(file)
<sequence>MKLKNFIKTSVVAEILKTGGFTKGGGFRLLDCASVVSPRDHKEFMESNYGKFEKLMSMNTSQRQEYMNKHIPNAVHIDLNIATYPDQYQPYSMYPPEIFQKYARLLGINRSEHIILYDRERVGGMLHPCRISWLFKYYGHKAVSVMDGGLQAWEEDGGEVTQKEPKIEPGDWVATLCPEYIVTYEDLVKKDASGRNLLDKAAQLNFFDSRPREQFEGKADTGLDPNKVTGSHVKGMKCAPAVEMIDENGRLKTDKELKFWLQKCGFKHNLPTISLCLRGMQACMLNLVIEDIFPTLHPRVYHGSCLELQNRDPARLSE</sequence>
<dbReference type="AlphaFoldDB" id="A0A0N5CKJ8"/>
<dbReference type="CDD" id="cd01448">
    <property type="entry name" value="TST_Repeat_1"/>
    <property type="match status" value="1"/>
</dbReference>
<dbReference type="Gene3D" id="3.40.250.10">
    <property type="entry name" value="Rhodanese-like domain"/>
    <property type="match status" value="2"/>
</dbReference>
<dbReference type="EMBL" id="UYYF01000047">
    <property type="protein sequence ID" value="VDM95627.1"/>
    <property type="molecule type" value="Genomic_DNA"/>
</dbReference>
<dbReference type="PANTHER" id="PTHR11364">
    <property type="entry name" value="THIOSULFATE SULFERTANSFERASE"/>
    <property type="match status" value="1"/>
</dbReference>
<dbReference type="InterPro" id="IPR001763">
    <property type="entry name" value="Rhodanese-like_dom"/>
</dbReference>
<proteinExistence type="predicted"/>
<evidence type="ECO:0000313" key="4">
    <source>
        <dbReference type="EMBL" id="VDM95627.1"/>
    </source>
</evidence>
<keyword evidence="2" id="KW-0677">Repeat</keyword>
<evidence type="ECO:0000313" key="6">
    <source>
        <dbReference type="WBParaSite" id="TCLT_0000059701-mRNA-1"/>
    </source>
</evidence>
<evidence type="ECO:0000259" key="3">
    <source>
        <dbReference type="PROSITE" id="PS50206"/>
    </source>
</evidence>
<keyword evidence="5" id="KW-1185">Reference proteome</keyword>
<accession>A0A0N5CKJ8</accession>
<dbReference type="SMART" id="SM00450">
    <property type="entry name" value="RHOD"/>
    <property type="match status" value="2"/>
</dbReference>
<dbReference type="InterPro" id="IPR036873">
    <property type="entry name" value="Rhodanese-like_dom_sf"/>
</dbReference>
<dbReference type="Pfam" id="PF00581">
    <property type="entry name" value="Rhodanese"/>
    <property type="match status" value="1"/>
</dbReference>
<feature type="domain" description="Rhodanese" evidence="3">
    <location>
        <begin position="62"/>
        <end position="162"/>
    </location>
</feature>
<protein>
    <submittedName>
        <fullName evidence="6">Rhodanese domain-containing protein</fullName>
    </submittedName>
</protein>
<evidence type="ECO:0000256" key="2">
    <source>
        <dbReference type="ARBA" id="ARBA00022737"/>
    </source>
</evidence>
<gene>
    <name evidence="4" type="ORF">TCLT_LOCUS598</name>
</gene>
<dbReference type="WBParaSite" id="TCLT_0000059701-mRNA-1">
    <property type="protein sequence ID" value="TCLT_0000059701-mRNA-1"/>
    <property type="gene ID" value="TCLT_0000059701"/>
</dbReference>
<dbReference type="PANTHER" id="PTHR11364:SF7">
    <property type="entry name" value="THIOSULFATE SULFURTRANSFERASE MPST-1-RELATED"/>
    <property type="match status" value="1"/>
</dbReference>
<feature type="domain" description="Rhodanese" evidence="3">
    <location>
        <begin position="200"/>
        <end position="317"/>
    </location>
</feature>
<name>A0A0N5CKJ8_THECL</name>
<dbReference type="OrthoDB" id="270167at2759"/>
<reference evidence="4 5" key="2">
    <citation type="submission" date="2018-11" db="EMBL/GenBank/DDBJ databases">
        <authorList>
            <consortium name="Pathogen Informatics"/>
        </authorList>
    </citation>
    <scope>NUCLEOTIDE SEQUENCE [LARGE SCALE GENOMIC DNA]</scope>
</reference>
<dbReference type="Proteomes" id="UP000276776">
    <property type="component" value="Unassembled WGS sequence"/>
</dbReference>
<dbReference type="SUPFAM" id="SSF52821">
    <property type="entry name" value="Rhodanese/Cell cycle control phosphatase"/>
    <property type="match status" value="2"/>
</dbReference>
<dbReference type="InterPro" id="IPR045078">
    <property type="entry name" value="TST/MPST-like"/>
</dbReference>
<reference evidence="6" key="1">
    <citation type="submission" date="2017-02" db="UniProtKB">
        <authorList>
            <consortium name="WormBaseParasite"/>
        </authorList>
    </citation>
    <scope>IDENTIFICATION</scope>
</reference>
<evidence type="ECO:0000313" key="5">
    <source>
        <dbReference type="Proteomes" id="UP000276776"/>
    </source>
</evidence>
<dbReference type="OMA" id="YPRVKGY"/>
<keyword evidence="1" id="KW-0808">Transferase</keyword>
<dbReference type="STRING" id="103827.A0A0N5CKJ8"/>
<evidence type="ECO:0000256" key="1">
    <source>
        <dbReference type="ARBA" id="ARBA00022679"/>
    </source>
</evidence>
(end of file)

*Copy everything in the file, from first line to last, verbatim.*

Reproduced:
<sequence>MKLKNFIKTSVVAEILKTGGFTKGGGFRLLDCASVVSPRDHKEFMESNYGKFEKLMSMNTSQRQEYMNKHIPNAVHIDLNIATYPDQYQPYSMYPPEIFQKYARLLGINRSEHIILYDRERVGGMLHPCRISWLFKYYGHKAVSVMDGGLQAWEEDGGEVTQKEPKIEPGDWVATLCPEYIVTYEDLVKKDASGRNLLDKAAQLNFFDSRPREQFEGKADTGLDPNKVTGSHVKGMKCAPAVEMIDENGRLKTDKELKFWLQKCGFKHNLPTISLCLRGMQACMLNLVIEDIFPTLHPRVYHGSCLELQNRDPARLSE</sequence>
<dbReference type="AlphaFoldDB" id="A0A0N5CKJ8"/>
<dbReference type="CDD" id="cd01448">
    <property type="entry name" value="TST_Repeat_1"/>
    <property type="match status" value="1"/>
</dbReference>
<dbReference type="Gene3D" id="3.40.250.10">
    <property type="entry name" value="Rhodanese-like domain"/>
    <property type="match status" value="2"/>
</dbReference>
<dbReference type="EMBL" id="UYYF01000047">
    <property type="protein sequence ID" value="VDM95627.1"/>
    <property type="molecule type" value="Genomic_DNA"/>
</dbReference>
<dbReference type="PANTHER" id="PTHR11364">
    <property type="entry name" value="THIOSULFATE SULFERTANSFERASE"/>
    <property type="match status" value="1"/>
</dbReference>
<dbReference type="InterPro" id="IPR001763">
    <property type="entry name" value="Rhodanese-like_dom"/>
</dbReference>
<proteinExistence type="predicted"/>
<evidence type="ECO:0000313" key="4">
    <source>
        <dbReference type="EMBL" id="VDM95627.1"/>
    </source>
</evidence>
<keyword evidence="2" id="KW-0677">Repeat</keyword>
<evidence type="ECO:0000313" key="6">
    <source>
        <dbReference type="WBParaSite" id="TCLT_0000059701-mRNA-1"/>
    </source>
</evidence>
<evidence type="ECO:0000259" key="3">
    <source>
        <dbReference type="PROSITE" id="PS50206"/>
    </source>
</evidence>
<keyword evidence="5" id="KW-1185">Reference proteome</keyword>
<accession>A0A0N5CKJ8</accession>
<dbReference type="SMART" id="SM00450">
    <property type="entry name" value="RHOD"/>
    <property type="match status" value="2"/>
</dbReference>
<dbReference type="InterPro" id="IPR036873">
    <property type="entry name" value="Rhodanese-like_dom_sf"/>
</dbReference>
<dbReference type="Pfam" id="PF00581">
    <property type="entry name" value="Rhodanese"/>
    <property type="match status" value="1"/>
</dbReference>
<feature type="domain" description="Rhodanese" evidence="3">
    <location>
        <begin position="62"/>
        <end position="162"/>
    </location>
</feature>
<protein>
    <submittedName>
        <fullName evidence="6">Rhodanese domain-containing protein</fullName>
    </submittedName>
</protein>
<evidence type="ECO:0000256" key="2">
    <source>
        <dbReference type="ARBA" id="ARBA00022737"/>
    </source>
</evidence>
<gene>
    <name evidence="4" type="ORF">TCLT_LOCUS598</name>
</gene>
<dbReference type="WBParaSite" id="TCLT_0000059701-mRNA-1">
    <property type="protein sequence ID" value="TCLT_0000059701-mRNA-1"/>
    <property type="gene ID" value="TCLT_0000059701"/>
</dbReference>
<dbReference type="PANTHER" id="PTHR11364:SF7">
    <property type="entry name" value="THIOSULFATE SULFURTRANSFERASE MPST-1-RELATED"/>
    <property type="match status" value="1"/>
</dbReference>
<feature type="domain" description="Rhodanese" evidence="3">
    <location>
        <begin position="200"/>
        <end position="317"/>
    </location>
</feature>
<name>A0A0N5CKJ8_THECL</name>
<dbReference type="OrthoDB" id="270167at2759"/>
<reference evidence="4 5" key="2">
    <citation type="submission" date="2018-11" db="EMBL/GenBank/DDBJ databases">
        <authorList>
            <consortium name="Pathogen Informatics"/>
        </authorList>
    </citation>
    <scope>NUCLEOTIDE SEQUENCE [LARGE SCALE GENOMIC DNA]</scope>
</reference>
<dbReference type="Proteomes" id="UP000276776">
    <property type="component" value="Unassembled WGS sequence"/>
</dbReference>
<dbReference type="SUPFAM" id="SSF52821">
    <property type="entry name" value="Rhodanese/Cell cycle control phosphatase"/>
    <property type="match status" value="2"/>
</dbReference>
<dbReference type="InterPro" id="IPR045078">
    <property type="entry name" value="TST/MPST-like"/>
</dbReference>
<reference evidence="6" key="1">
    <citation type="submission" date="2017-02" db="UniProtKB">
        <authorList>
            <consortium name="WormBaseParasite"/>
        </authorList>
    </citation>
    <scope>IDENTIFICATION</scope>
</reference>
<evidence type="ECO:0000313" key="5">
    <source>
        <dbReference type="Proteomes" id="UP000276776"/>
    </source>
</evidence>
<dbReference type="OMA" id="YPRVKGY"/>
<keyword evidence="1" id="KW-0808">Transferase</keyword>
<dbReference type="STRING" id="103827.A0A0N5CKJ8"/>
<evidence type="ECO:0000256" key="1">
    <source>
        <dbReference type="ARBA" id="ARBA00022679"/>
    </source>
</evidence>